FIG. 3 the SN72741 op-amp integrated circuit

Offset No connection

-Input +Supply

+Input Output

-Supply Offset

The pins marked 'offset' can for the most part be ignored. They are there to compensate for a small design problem with the SN72741, namely the fact that with both inputs at exactly the same potential the output may be a fraction positive or negative of zero. Usually this does not matter, but in applications where it does the simple arrangement shown in Fig. 4 provides a pre-set control for exact setting.

FIG. 4 offset null setting for the SN12741

Despite the usefulness and wide application of the op-amp, there will be many occasions when the engineer will want to design an amplifier using discrete components. There will be even more occasions when the service engineer will meet other types of amplifier. But the study of operational amplifiers is important because the general principles of design particularly in feedback circuits-applies to virtually every amplifier design.


First of all, we need some control over that (almost) infinite gain! Fig. 5 illustrates the basic op-amp configuration with feedback.

FIG. 5 the basic op-amp feedback configuration, using the inverting input

Assuming that the amplifier really does have infinite gain, the gain is controlled only by the values of the resistors RIN and Rr. RIN is the input resistor, and must be substantially less than the input resistance of the op amp. Rr is the feedback resistor. The voltage gain of the system is very simply calculated as:


where A is the voltage gain. The fact that the op-amp has finite gain affects the calculation only slightly, provided the required gain is not approaching the specified maximum of 100dB or so. Fig. 6a is a practical circuit. Notice the odd power-supply requirements. The SN72741 needs a power supply that is symmetrical about zero. This permits the out put voltage to swing above and below zero. There are various ways of contriving such a supply, but the simplest (and good enough for our purposes) is to use two 9 V batteries (PP3 or PP9) wired as shown in Fig. 6b.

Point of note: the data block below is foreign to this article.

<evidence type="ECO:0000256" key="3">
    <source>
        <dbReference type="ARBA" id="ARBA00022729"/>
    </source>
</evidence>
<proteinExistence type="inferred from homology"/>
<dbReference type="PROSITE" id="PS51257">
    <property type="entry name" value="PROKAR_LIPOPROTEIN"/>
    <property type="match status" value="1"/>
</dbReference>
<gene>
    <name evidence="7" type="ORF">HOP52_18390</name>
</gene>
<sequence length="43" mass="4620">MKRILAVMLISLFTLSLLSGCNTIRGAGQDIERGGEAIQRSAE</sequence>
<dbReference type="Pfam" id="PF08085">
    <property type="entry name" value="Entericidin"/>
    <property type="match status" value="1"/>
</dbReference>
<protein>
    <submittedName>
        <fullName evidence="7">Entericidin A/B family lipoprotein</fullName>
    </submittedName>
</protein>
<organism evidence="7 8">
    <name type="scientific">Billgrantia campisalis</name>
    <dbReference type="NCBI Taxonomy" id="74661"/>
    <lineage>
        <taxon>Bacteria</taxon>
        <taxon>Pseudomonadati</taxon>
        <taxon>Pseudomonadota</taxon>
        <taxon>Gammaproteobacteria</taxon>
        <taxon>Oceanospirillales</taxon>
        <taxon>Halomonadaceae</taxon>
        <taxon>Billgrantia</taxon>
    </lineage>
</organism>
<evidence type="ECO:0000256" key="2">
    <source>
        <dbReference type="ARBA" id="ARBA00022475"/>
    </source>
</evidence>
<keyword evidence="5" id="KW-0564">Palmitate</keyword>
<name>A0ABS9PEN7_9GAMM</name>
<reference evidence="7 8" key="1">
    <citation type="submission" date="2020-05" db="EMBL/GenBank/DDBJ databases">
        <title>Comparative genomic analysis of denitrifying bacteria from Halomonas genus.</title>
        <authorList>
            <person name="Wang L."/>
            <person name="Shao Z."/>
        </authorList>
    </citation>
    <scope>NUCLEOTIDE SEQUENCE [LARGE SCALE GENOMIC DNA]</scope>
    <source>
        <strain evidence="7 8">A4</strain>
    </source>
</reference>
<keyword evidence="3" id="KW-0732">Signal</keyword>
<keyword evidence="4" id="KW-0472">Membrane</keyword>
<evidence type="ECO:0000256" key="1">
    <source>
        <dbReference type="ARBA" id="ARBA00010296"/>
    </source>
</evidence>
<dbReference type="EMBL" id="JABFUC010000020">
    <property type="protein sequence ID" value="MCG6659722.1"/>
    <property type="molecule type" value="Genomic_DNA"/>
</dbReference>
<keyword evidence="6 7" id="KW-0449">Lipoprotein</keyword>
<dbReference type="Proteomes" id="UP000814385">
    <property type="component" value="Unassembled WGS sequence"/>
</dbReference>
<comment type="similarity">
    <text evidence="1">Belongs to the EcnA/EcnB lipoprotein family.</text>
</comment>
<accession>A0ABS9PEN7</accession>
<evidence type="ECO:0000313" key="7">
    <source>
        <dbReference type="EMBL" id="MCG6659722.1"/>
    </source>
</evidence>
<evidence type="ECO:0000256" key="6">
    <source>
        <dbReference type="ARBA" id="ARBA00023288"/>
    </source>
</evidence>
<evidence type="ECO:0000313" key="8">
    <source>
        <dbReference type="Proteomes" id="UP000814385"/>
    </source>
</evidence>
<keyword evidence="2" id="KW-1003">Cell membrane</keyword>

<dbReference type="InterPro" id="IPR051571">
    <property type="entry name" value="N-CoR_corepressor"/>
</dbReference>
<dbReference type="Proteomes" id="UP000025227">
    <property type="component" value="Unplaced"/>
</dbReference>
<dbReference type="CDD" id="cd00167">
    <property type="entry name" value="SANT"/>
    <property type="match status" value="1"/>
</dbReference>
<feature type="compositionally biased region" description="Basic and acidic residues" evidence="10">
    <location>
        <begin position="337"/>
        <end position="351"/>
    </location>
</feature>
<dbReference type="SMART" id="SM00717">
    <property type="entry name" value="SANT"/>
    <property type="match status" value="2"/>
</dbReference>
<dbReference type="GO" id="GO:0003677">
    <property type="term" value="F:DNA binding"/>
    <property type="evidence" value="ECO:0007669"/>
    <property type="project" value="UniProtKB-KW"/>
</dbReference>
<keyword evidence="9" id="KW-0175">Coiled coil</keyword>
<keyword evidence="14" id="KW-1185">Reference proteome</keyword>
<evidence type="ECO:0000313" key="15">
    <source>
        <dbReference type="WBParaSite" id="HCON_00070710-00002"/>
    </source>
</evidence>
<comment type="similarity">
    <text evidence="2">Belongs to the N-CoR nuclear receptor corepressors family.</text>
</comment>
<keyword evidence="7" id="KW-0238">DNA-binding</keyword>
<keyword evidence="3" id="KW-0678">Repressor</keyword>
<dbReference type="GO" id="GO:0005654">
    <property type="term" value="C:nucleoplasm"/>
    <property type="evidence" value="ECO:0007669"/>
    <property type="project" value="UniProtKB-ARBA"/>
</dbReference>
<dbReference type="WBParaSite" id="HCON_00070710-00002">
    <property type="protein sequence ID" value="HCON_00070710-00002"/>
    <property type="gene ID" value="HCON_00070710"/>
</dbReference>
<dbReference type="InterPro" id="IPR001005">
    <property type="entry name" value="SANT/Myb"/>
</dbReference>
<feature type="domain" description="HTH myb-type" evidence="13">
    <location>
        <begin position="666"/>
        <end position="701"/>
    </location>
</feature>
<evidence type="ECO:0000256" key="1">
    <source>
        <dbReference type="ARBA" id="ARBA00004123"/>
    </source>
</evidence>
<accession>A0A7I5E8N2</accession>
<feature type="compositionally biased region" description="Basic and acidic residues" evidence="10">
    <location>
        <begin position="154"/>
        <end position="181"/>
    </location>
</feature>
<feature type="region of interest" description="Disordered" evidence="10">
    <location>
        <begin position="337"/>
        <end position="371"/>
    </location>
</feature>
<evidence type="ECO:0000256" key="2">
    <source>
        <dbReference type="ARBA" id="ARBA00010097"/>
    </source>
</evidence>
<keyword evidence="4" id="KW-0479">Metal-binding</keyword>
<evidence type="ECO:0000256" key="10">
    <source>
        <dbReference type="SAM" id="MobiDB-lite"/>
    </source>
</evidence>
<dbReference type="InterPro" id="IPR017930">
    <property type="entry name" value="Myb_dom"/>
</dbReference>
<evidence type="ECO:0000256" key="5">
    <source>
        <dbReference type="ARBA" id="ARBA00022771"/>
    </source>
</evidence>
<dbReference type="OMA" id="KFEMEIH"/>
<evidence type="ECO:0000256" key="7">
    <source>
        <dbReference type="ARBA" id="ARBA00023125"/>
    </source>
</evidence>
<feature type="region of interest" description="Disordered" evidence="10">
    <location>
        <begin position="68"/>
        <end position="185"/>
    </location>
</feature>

FIG. 6 (a) a practical amplifier based on the circuit of Fig. 5 ; (b) a simple power supply that can be used for the amplifier in Fig. 6a

Remember that the inverting input is relative to the non-inverting input, not to the 0 V supply line. In our simple amplifier we want the input to be relative to 0 V ('earth'), so we connect the non-inverting input to 0 V. This is best done via a resistor, though the value is uncritical 22 kOhm is convenient. This amplifier circuit has a gain of ten time (3 dB) set by the values of the input and feedback resistors, 4700/470. The capacitors are added for a.c. operation, and could be left out for low frequency applications, according to the input characteristics.

This amplifier is inverting. The design of a non-inverting amplifier is slightly more difficult, since although the input is applied to the non inverting input, the feedback still has to be applied to the inverting input.

The basic configuration is shown in Fig. 7.

FIG. 7 the basic non-inverting configuration for the op-amp.

The gain of the non-inverting amplifier shown here is calculated as: A= RIN +Rr RIN A practical non-inverting amplifier with a gain of 11 is shown in Fig. 8. The capacitors are added for a.c. operation, as for the circuit in Fig. 6.